Re: High Court Rules Against Indefinite Detention (none / 0) (#3)
    by Mary on Wed Jan 12, 2005 at 04:01:29 PM EST
    Somehow I doubt that the Bush Administration cares what the Supremes think on these issues. What if the ruling is ignored and the people are not released? Will anyone be held accountable? By whom?

    This case has been roiling around in the courts since the Carter years so it is rather disingenuous to blame the Bushies solely for the treatment of these people. Administrations both Republican and Democratic have argued against their release in the courts on the grounds that they are a threat to the public at large. Perhaps we could return the favor to Castro and send some of our nastiest prisoners to Cuba and refuse to let him send them back.

    I wonder who'll be held responsible if these people are released in the US and they commit a heinous crime? Bush? Castro? Carter? Reagan? Clinton? The ACLU? or the Supreme Court Justices? Somehow it will be only Bush to some folks. All in all this is a tough call for anyone to make.

    Re: High Court Rules Against Indefinite Detention (none / 0) (#6)
    by kdog on Thu Jan 13, 2005 at 07:17:16 AM EST
    "indefinite detention" shouldn't be in the vocabulary of a free society. I don't doubt some of these Cubans are bad dudes, but you can't lock people up "indefinitely" and still claim to be a free society.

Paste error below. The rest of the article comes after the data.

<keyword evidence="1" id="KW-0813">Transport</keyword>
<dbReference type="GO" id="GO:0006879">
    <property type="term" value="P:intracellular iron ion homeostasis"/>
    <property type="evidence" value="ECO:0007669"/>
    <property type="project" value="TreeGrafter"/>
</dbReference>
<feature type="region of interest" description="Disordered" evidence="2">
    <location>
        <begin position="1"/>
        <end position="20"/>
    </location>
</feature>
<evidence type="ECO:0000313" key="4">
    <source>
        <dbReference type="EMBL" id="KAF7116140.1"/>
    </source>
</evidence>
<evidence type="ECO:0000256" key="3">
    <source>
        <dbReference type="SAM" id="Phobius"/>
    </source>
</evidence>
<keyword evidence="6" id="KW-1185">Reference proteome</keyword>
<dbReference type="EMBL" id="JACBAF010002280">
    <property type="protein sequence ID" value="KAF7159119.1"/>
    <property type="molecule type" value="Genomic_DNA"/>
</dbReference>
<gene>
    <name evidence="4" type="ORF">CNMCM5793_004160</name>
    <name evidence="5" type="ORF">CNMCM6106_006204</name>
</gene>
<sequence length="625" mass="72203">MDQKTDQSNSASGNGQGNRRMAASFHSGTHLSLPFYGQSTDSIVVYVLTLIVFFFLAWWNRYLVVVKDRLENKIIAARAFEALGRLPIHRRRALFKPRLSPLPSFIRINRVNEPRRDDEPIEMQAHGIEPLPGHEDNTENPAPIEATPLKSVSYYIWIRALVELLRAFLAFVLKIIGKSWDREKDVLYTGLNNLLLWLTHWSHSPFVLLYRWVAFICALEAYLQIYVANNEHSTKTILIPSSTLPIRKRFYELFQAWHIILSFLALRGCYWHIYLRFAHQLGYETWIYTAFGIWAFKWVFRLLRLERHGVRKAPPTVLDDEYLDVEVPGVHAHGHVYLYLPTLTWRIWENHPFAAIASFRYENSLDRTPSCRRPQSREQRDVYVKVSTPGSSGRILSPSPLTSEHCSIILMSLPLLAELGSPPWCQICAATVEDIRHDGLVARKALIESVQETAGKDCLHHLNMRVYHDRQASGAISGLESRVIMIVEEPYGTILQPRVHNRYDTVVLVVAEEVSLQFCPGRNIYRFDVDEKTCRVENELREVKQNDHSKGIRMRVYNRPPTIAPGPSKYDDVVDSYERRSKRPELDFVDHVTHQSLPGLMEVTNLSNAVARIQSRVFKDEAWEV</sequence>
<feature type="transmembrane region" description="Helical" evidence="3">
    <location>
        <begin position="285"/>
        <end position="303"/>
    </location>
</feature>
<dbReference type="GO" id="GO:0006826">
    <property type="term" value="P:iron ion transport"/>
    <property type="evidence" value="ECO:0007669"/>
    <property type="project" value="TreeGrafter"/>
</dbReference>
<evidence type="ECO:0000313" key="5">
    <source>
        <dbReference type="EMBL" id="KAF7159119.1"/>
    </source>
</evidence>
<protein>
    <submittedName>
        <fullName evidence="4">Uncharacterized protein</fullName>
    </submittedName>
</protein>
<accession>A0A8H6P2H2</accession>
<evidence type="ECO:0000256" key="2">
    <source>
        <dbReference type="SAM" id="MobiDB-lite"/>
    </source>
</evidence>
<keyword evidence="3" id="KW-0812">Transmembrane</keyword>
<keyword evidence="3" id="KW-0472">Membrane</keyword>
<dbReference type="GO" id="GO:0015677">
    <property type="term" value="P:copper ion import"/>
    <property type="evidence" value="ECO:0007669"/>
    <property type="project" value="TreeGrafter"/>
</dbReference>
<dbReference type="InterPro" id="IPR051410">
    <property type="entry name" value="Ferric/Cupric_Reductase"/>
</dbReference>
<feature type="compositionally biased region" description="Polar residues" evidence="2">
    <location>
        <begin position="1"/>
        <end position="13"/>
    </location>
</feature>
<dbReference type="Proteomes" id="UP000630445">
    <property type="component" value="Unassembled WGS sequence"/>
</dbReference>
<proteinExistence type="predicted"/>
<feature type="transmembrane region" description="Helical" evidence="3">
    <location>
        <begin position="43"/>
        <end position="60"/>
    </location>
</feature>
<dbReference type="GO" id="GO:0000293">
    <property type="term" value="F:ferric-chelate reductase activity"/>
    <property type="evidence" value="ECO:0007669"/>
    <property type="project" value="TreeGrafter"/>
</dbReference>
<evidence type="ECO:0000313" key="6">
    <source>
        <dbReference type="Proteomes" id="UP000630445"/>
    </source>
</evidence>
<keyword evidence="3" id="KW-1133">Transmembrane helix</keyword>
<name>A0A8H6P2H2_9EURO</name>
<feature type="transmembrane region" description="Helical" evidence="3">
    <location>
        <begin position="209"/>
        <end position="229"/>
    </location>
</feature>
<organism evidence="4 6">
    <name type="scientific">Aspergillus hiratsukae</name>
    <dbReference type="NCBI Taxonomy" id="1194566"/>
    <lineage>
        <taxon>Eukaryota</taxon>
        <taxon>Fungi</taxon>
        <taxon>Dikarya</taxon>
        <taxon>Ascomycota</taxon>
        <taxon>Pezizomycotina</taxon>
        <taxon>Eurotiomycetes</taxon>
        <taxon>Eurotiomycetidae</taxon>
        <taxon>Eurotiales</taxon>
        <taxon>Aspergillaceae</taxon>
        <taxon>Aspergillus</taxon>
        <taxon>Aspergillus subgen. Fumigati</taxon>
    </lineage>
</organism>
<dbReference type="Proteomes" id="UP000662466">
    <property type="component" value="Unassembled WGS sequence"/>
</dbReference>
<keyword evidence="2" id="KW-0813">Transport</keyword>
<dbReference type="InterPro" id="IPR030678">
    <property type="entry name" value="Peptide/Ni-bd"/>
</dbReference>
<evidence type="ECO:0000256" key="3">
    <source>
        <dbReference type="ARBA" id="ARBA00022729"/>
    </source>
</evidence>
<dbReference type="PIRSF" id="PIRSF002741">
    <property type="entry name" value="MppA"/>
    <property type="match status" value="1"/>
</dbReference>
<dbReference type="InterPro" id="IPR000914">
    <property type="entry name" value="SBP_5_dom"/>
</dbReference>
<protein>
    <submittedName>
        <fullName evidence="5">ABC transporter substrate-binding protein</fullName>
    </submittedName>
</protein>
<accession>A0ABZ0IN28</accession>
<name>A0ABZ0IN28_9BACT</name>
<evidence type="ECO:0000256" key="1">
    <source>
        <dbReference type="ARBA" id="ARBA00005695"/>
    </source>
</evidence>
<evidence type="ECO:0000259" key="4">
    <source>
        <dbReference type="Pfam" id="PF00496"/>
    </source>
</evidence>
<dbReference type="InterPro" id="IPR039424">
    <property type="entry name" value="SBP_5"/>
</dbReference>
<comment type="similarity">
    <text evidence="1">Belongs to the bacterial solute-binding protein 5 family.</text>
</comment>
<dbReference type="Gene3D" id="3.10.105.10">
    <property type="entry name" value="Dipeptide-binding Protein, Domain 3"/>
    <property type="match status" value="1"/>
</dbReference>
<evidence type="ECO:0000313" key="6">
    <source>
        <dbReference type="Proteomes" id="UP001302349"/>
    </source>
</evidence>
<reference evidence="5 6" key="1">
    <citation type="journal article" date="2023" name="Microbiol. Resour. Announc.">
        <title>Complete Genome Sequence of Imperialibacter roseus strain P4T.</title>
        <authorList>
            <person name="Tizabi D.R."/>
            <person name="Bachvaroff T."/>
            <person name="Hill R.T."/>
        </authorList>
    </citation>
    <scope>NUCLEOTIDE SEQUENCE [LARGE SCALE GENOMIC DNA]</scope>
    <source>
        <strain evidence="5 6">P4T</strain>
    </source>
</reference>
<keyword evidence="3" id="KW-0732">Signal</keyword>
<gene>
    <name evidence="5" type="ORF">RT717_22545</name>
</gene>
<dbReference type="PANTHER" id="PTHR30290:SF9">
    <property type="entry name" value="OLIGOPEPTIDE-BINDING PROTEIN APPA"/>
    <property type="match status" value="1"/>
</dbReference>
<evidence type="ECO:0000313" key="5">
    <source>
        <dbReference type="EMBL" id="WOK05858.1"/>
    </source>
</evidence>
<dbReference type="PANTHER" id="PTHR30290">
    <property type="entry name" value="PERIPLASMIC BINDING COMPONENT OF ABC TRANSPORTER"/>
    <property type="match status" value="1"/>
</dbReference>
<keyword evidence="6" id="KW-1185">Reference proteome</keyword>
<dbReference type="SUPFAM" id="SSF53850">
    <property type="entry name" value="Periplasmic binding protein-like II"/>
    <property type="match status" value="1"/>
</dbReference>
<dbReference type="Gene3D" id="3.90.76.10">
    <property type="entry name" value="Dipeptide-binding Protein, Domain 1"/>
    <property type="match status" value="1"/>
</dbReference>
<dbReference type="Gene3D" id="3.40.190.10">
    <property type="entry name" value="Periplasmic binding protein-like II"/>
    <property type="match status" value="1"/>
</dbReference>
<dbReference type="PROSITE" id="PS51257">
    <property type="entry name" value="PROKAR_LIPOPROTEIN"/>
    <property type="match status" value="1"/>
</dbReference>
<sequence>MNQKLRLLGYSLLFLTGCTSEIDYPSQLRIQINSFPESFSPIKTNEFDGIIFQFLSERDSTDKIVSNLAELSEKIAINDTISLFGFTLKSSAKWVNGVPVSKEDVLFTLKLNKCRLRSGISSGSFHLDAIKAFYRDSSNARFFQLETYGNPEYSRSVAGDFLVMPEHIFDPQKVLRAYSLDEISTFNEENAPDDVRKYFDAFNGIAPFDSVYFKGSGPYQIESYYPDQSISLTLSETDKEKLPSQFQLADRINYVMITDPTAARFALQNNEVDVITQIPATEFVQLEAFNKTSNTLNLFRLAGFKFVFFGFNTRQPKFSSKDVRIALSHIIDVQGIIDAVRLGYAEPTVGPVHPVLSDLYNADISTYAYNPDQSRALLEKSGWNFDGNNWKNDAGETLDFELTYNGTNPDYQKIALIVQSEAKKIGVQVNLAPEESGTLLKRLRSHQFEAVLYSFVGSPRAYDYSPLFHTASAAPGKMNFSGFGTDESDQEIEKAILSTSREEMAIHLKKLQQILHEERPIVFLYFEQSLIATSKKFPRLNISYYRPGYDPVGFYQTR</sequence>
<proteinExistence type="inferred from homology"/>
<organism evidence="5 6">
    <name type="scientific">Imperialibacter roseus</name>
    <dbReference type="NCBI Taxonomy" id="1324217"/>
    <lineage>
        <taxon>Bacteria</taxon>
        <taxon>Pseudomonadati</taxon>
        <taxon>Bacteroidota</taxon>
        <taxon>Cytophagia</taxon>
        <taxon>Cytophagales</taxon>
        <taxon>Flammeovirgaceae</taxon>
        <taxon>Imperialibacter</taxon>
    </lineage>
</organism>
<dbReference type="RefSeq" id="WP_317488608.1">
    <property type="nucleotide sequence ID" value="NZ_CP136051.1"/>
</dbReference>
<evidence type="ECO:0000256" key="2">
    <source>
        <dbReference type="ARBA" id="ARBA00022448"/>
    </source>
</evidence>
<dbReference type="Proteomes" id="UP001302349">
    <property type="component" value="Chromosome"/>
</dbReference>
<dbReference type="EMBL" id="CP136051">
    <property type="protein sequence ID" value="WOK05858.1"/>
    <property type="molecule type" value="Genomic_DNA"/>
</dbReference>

LoL...What were those disgustingly liberal, left wing commie justices thinking??? Why can't we get some REAL conservative justices who know how to deal with these dirty foreigners??

    Unclear whether the other Supreme Court decision today will change the Mariel Cubans' situation. That decision seems to allow the US to remove aliens regardless of whether that country's government has accepted the aliens, or even where there is no such government. The US might be able to send em to Gitmo and let em out the side door.

    Has anyone seen "The Terminal" Maybe we could just drop them off at JFK Airport?

    The question remains: Who will make sure the Bureau of Immigration and Customs Enforcement (ICE) will comply with the law? The recent Mariel ruling was based on the court's 2001 ruling in Zadvydas v. Davis that the government could not detain certain legal immigrants indefinitely, but a May 2004 study by the Government Accountability Office (GAO) concluded that the immigration service has failed to comply fully with that ruling. Some 2000 immigrants effected by the new ruling are scattered in jails and prisons around the country. Congress must immediately establish an independent body to ensure that ICE complies with the new -- and old -- laws.

    Mark is correct. A Florida paper reports that 700 Cubans are eligible for release. But ICE hasn't decided on a procedure. How long will it take them?
    U.S. Immigration and Customs Enforcement spokesperson Manny Van Pelt said the agency had not decided yet on a procedure for dealing with the releases called for by the Supreme Court.
    For other readers, Mark is the author of American Gulag, , a Look Inside America's Immigration Prisons.